In this case, Hedges et al seem to have gone into court, to argue for an interpretation of the law that the administration has consistently opposed. So, whether Hedges et al win or lose, the next rightwing SOB administration that we get is likely to have a really crappy interpretation of the law there written hard in black letter. And at that point, of course, the integrity of the judiciary will come into play

But we've been hit hard in the courts by the Republicans since the Nixon era. Reagan really savaged the courts. And during the Clinton years and during Obama's first term, the Republicans have made sure our side didn't regain much ground. The next rightwing SOB judiciary we get will erode the courts further. And frankly, those guys don't care about precedent: that's why we got the horrid Bush v Gore and the equally horrid Citizens United

So the SOBs, who want to interpret the law badly, are likely to do so no matter what. And that's why we have to keep them out of power. And that's why the suit from Hedges et al is a dangerous political messaging and strategy mistake: there are low-information progressives and middle-of-the road people who lean towards our side but who don't pay enough attention -- and Hedges et al are busy sending those folk the message "Obama's no different than Bush! Obama wants to detain US citizens for reporting stuff!" and a bunch of other poisonous nonsense that will cost us some votes

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Response to struggle4progress (Reply #6)

Tue Sep 18, 2012, 03:48 AM

7. Me thinks the "mistake" is in the mind of the critic

 

Get real man.

If the Hedges et. al. lawsuit had never occurred, then "indefinite detention"
would be the law of the land by now, with nary a peep from the citizenry or
the so-called New$ Media ... no questions asked, and none answered.

It is difficult to not take your attack on Hedges, et. al. very personally, as
I care profoundly about the right of We the People to protest, to investigate,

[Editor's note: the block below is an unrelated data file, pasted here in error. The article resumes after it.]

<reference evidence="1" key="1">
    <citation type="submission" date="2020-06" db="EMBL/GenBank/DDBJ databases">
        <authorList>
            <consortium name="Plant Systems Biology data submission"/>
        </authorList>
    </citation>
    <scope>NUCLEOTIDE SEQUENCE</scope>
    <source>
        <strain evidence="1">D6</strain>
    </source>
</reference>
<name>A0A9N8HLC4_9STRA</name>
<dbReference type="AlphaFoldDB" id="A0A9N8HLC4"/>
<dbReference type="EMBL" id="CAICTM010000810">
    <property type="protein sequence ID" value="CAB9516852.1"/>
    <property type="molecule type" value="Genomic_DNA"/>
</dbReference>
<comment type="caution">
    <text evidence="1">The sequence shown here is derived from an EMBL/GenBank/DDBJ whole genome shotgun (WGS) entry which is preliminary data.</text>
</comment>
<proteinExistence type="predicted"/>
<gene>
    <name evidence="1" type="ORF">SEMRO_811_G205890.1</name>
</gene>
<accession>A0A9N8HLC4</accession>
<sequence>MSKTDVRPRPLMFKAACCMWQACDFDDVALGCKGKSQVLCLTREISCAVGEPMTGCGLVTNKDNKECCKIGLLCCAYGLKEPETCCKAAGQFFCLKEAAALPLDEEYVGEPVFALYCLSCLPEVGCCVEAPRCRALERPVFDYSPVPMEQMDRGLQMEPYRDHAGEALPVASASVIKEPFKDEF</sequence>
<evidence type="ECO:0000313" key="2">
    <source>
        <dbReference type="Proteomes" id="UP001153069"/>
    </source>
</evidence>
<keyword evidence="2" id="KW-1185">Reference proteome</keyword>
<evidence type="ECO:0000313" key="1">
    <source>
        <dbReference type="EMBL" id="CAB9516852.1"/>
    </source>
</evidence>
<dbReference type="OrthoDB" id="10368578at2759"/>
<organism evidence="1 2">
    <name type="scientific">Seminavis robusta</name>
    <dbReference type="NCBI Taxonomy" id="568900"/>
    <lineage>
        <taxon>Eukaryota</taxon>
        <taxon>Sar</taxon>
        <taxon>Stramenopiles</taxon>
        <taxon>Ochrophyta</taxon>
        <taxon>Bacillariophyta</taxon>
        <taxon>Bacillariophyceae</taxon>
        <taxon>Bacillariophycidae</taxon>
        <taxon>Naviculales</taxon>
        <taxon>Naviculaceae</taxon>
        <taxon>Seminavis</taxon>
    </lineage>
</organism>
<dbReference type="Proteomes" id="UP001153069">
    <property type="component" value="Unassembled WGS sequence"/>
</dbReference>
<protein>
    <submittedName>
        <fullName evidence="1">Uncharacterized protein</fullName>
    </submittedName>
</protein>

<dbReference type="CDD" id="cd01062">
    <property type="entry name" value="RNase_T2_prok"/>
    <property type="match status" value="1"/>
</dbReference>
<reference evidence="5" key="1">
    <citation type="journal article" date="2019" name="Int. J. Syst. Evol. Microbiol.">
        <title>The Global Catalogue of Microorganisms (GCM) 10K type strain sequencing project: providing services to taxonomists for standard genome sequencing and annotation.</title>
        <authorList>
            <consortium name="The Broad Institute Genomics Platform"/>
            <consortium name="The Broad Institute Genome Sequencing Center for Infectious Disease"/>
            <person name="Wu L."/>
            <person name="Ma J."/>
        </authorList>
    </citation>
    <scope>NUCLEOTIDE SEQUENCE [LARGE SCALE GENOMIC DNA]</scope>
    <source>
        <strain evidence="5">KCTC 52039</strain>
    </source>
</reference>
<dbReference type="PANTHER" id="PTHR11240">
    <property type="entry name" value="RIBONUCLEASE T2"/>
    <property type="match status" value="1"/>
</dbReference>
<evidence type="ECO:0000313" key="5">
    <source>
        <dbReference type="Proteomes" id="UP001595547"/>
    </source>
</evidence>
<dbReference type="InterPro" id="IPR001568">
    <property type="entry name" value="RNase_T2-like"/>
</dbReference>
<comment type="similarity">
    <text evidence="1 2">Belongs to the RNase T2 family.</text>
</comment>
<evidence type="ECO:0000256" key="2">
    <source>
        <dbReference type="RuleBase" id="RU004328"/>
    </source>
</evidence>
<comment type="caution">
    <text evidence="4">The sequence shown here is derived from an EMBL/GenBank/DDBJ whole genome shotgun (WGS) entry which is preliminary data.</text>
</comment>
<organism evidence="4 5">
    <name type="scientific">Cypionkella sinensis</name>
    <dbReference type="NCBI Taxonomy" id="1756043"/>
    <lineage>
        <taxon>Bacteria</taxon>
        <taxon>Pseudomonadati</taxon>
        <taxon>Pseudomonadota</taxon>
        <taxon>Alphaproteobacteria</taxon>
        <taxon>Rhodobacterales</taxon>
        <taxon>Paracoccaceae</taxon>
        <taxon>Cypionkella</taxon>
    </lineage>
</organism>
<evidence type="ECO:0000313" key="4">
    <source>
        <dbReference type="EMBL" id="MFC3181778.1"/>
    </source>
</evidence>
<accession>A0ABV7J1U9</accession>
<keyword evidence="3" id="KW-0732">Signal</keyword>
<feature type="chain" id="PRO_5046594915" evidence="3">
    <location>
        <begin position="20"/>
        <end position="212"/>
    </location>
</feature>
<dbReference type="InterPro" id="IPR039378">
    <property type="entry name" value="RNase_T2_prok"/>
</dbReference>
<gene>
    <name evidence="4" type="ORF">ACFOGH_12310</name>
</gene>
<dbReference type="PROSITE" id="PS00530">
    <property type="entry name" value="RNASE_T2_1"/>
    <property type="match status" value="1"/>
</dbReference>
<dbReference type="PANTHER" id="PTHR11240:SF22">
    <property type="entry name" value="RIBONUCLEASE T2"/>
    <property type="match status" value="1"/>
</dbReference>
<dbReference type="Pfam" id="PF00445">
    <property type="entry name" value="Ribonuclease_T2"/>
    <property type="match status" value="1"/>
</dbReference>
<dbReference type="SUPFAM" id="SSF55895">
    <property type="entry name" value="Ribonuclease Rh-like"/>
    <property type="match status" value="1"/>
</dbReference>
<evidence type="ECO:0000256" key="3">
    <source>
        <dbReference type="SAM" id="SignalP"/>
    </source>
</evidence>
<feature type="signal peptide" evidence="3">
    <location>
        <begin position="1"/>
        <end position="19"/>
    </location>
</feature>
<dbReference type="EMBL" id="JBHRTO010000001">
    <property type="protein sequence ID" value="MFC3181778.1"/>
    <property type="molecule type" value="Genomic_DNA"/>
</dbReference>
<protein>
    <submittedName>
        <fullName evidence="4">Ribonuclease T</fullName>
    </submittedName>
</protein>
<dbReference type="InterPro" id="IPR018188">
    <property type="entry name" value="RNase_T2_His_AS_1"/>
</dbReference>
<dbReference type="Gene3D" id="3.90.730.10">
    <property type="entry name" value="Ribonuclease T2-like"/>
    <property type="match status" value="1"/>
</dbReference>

to raise hell ... if that's what it takes, to finally "get it right" in the USA.

This isn't just about Obama's re-election, but even if it was, THIS issue needs
to be broadcast far and wide, and so needs some sunshine disinfectant to
expose this raw betrayal of the US Constitution into full relief, for all to see.

And you want to sweep it all this under the rug? Really? ... until the brown-shirts
come for you and me both?

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Response to 99th_Monkey (Reply #7)

Tue Sep 18, 2012, 04:51 AM

9. Sure it needs to addressed but the courts can take months to decide things if not years so

shouldnt we focus on the more immediate problem of the upcoming elections for the senate, congress and president coming this Nov.?
After all if the republicans maintain control over congress and or regain control of the senate followed by Romney winning the office of president the NDAA is going to be the least of our problems.

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Response to cstanleytech (Reply #9)

Tue Sep 18, 2012, 04:35 PM

11. I'm betting that we can chew gum and ride a bike at the same time

 

FYI - For some of the plaintiffs in the legal challenge to NDAA, Chris Hedges for
one, this is not an academic or abstract issue, since they themselves would likely
be vulnerable to being personally targeted for "indefinite detention" themselves.

This is because Chris's main field of work is reporting on shady characters who
are suspected of terrorism; and the language of the bill is so sweeping and vague
as to exactly who would be detained and who wouldn't; which is one of the big
reasons the judge ruled it unconstitutional. The DoJ attorneys actually refused